Based on the recent report of microinjection of 3i-cultured B6 ES cells into 8-cell stage ICR embryos to generate germline transmitting chimeras [40], it is possible that conventional or any other method of injection into 8-cell or other E2.5 stage outbred albino embryos will produce similar results as long as attention is paid to the culture conditions of B6 ES cells. B6 ES cells seem to do better in the chemically defined KOSR basal medium rather than FBS-DMEM that exhibits lot-to-lot variation that cannot be controlled when cells are transferred between production centres, repositories and receiving laboratories. Supplementation of KOSR medium with 2i provides an accessible and available alternative to scarce and/or costly proprietary media.

In conclusion, the methods and reagents reported here will make the IKMC and other B6 ES cell resources more accessible to the broader biomedical research community, reducing the costs and time associated with the development of new models for the study of disease and development.

Materials and Methods

Ethics Statement

All animal work was carried out following Canadian Council on Animal Care guidelines for Use of Animals in Research and Laboratory Animal Care under protocols approved by the Toronto Centre for Phenogenomics Animal Care Committee; animal use protocol numbers 11-01-0008a-H and 10-11-0153-H.

Mice

C57BL/6NTac mice were obtained from Taconic for derivation of ES cells. ICR (Harlan) outbred albino stock was used as embryo donors for aggregation with ES cells, CD-1 (Charles River) females were used as pseudopregnant recipients. Animals were maintained on 12 h light/dark cycle and provided with food and water ad libitum in individually ventilated units (Techniplast) in the specific-pathogen free facility at the Toronto Centre for Phenogenomics.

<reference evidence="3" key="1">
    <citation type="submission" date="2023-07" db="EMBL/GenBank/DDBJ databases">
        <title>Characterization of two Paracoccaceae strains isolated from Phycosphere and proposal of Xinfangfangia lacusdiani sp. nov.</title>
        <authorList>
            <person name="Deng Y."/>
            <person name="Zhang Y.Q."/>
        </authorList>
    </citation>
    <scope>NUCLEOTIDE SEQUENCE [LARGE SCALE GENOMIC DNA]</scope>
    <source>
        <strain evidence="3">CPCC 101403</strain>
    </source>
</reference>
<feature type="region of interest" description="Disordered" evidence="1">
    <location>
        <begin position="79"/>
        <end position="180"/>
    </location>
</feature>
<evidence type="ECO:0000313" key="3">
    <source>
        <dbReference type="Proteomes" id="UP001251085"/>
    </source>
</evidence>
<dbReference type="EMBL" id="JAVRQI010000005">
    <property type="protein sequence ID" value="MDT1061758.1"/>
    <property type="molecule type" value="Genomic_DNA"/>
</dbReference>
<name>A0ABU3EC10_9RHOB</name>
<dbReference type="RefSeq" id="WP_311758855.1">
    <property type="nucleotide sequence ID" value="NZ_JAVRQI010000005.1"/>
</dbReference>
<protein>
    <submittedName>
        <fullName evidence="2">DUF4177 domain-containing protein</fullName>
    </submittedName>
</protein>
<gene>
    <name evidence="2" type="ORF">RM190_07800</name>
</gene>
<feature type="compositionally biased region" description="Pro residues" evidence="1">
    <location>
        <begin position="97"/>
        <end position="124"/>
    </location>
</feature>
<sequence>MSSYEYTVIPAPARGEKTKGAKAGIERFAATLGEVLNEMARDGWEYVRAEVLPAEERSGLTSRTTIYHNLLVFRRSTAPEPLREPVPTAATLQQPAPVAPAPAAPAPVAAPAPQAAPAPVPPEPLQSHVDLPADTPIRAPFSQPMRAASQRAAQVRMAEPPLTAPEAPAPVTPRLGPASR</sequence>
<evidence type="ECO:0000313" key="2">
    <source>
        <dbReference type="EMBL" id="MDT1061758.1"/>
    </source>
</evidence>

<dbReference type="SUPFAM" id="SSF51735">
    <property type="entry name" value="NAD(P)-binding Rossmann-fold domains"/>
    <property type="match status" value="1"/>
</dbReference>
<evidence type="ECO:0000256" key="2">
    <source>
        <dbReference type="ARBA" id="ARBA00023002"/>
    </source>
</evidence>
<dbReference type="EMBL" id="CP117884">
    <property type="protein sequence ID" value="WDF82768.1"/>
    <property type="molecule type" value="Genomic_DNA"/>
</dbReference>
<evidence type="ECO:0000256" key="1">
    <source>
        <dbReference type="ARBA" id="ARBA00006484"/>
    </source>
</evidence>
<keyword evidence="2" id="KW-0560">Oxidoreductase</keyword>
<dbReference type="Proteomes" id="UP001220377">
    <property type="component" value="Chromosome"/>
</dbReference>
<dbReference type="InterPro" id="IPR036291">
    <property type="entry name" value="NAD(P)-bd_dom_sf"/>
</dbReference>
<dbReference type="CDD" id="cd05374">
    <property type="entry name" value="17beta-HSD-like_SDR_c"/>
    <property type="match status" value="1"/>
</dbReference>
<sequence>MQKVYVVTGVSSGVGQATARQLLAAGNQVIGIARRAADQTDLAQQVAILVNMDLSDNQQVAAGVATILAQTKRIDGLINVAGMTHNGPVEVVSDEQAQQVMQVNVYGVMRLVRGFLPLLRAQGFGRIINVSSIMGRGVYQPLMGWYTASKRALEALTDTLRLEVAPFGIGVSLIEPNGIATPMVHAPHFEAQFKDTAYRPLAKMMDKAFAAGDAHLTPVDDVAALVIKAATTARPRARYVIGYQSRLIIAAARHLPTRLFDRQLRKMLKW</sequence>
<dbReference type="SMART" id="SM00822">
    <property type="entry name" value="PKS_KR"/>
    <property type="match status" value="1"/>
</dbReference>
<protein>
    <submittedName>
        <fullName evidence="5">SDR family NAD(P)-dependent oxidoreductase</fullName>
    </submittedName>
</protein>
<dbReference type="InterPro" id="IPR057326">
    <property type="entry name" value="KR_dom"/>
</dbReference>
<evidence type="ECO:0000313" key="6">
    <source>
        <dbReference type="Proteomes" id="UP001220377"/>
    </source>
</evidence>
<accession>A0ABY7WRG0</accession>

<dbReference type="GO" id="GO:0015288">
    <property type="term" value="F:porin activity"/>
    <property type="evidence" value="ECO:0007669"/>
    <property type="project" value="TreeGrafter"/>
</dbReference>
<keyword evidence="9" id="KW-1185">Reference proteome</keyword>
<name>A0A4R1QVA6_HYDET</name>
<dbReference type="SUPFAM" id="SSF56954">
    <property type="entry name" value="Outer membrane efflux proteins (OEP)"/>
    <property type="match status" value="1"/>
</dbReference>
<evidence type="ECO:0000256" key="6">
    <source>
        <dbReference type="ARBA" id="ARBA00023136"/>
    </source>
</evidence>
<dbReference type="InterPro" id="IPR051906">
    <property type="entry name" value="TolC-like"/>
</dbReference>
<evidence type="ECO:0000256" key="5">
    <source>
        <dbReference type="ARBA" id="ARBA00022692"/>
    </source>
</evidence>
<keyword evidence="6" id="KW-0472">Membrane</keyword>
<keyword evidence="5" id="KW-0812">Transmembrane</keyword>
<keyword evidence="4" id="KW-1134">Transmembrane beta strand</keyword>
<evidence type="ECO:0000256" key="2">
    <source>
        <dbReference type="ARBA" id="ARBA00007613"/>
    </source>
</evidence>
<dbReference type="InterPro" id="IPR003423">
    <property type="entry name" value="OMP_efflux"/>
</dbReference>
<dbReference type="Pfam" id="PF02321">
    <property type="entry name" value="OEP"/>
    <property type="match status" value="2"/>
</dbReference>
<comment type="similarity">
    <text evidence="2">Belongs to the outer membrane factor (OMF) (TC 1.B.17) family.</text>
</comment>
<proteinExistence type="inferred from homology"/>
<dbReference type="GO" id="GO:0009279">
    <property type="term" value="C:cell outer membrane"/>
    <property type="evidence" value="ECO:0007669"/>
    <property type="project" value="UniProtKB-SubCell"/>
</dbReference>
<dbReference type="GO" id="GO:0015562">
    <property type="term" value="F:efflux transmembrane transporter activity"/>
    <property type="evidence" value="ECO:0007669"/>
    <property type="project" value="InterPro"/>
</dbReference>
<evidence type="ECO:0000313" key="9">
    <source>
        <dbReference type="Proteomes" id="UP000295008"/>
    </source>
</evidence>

Derivation of ES cells

B6 ES cells were established following the standard methods [38]. Briefly, three week old C57BL/6NTac females were superovulated and mated, and E2.5 embryos were collected from the oviducts and cultured for two days in microdrops of KSOM with amino acids (Millipore) under mineral oil at 37°C in 94% air 6% CO2. After 48 h culture, expanded blastocysts were plated individually in 4-well plates (Nunc) containing mitomycin-C (Sigma) treated mouse embryonic fibroblasts (MEF) and FBS-DMEM ES cell medium consisting of high glucose DMEM supplemented with 15% FBS (Hyclone, tested to support generation of chimeras from 129 ES cells), 2 mM glutamine, 1 mM Na Pyruvate, 0.1 mM non-essential amino acids, 50 U/ml penicillin and streptomycin (all from Invitrogen), 0.1 mM 2-mercaptoethanol (Sigma) and 1000 U/ml LIF (prepared with LIF producing plasmid) [46]. Five days after plating, ICM outgrowths were transferred into 30 µl of 0.05% Trypsin-EDTA (Invitrogen), dissociated using a mouth pipette with pulled glass capillary and plated on MEF. Undifferentiated ES cell colonies were then gradually expanded to establish ES cell lines. Lines were selected based on undifferentiated morphology, the presence of Y chromosome by PCR and normal karyotype by chromosome counting [38].